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Telecoms regulator Ofcom has reminded phone and broadband providers of their obligations regarding the porting of existing landline numbers when a consumer switches to a new supplier, amid concerns that some companies are in breach of regulations.

Consumers in the UK are supposed to be able to keep their number when they move their phone service to a new company, as laid out in General Condition 18, unless there are specific situations where this is not possible, such as if the customer has moved to a different physical network or exchange.

However, ISPReview.co.uk notes there have been a number of cases in recent years where this has not happened that has resulted in Ofcom having to step in.

For example, in January 2018, the regulator fined phone and broadband provider Gateway Telecom £20,000 after it failed to allow a customer moving away from the firm to keep their number.

Therefore, Ofcom has written to the Office of the Telecoms Adjudicator (OTA) outlining the regulations and highlighting its desire to tackle operators that do not stick to these rules.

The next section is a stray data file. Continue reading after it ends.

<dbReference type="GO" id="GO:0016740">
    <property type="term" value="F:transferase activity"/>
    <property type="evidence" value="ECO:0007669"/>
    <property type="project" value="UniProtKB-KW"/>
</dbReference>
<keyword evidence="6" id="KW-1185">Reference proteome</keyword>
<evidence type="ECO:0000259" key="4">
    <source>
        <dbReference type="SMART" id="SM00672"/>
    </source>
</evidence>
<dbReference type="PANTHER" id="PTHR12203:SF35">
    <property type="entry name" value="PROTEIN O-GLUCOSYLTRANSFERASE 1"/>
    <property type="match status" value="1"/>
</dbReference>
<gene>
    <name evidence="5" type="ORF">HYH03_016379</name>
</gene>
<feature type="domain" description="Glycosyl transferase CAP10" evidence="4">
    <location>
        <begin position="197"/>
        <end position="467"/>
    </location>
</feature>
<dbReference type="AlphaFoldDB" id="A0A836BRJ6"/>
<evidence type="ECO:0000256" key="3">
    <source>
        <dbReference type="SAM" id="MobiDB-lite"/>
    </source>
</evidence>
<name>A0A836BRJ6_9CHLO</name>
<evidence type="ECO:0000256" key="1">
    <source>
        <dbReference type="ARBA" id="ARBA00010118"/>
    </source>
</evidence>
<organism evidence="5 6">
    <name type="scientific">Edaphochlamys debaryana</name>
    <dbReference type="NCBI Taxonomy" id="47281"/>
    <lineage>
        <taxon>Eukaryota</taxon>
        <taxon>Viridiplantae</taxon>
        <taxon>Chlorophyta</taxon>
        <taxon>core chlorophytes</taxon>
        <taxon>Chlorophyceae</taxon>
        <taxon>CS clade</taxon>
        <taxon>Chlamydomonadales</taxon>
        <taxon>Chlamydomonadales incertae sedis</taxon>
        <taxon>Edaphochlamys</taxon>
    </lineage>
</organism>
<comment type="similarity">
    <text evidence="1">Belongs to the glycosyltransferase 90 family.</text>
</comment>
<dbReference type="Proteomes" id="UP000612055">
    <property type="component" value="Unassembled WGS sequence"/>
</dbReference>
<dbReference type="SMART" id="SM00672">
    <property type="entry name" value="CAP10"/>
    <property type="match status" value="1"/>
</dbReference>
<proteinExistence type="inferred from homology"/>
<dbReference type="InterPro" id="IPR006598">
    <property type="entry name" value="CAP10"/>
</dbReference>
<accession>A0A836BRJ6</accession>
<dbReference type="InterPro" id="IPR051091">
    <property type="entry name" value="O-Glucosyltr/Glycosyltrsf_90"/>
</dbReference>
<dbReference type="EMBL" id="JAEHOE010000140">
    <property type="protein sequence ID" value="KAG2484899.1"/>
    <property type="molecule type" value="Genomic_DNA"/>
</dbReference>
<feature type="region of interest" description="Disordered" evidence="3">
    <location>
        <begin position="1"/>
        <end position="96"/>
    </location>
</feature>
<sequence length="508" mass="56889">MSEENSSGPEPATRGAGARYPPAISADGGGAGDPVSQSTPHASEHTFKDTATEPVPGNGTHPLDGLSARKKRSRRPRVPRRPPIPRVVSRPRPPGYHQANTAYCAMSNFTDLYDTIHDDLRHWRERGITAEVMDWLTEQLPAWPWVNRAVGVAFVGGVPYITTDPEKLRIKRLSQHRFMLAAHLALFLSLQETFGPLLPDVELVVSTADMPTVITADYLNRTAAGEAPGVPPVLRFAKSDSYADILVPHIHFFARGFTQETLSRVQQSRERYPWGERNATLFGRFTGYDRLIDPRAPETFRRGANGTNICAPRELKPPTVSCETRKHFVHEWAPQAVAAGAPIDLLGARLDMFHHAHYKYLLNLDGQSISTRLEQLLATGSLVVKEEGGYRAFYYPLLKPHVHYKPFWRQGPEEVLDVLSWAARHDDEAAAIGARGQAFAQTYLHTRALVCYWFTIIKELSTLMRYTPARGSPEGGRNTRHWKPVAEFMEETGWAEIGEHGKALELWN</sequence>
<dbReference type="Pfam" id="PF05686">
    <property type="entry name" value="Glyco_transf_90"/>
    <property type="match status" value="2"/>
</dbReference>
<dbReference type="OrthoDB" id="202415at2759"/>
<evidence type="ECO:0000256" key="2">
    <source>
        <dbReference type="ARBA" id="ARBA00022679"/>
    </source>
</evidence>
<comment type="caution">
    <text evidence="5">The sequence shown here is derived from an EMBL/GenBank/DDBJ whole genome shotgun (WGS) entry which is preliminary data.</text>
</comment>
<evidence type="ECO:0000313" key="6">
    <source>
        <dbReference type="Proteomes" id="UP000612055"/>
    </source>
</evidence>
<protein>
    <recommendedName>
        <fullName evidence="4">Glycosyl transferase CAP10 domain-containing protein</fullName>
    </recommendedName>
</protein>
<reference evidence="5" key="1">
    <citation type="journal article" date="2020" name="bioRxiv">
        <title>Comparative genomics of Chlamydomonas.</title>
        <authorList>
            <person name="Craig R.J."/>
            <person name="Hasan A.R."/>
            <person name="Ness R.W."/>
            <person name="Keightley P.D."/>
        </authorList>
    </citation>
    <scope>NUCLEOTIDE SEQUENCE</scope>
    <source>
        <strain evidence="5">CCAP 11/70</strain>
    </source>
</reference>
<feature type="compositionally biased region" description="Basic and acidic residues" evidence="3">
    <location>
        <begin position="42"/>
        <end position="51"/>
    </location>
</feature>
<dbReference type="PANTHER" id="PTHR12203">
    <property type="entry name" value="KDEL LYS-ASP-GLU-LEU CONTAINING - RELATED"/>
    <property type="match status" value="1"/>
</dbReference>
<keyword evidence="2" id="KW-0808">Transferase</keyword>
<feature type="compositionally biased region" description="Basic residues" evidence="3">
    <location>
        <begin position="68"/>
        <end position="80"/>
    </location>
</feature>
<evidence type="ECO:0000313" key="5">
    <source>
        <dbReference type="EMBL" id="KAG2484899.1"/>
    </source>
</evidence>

In the letter, Ofcom said: "The ability to retain the same telephone number fosters customer choice by enabling customers to switch providers without the cost or inconvenience of changing their telephone number, and this facilitates healthy competition in the market." 

The regulator noted that these regulations are not new, having been in place for around 25 years, so porting numbers should be a routine part of business that operators have no excuse for failing in.

Ofcom therefore warned providers: "Behaviour in breach of the General Conditions, such as trying to block or delay numbers from being ported, thereby preventing customers from switching away to rival providers, is unacceptable and unlawful."

It also urged the OTA and its industry partners to prioritise the implementation of a 'port override process', which would allow phone numbers to be successfully ported to a new provider if a legitimate request to do this is being incorrectly blocked or frustrated.

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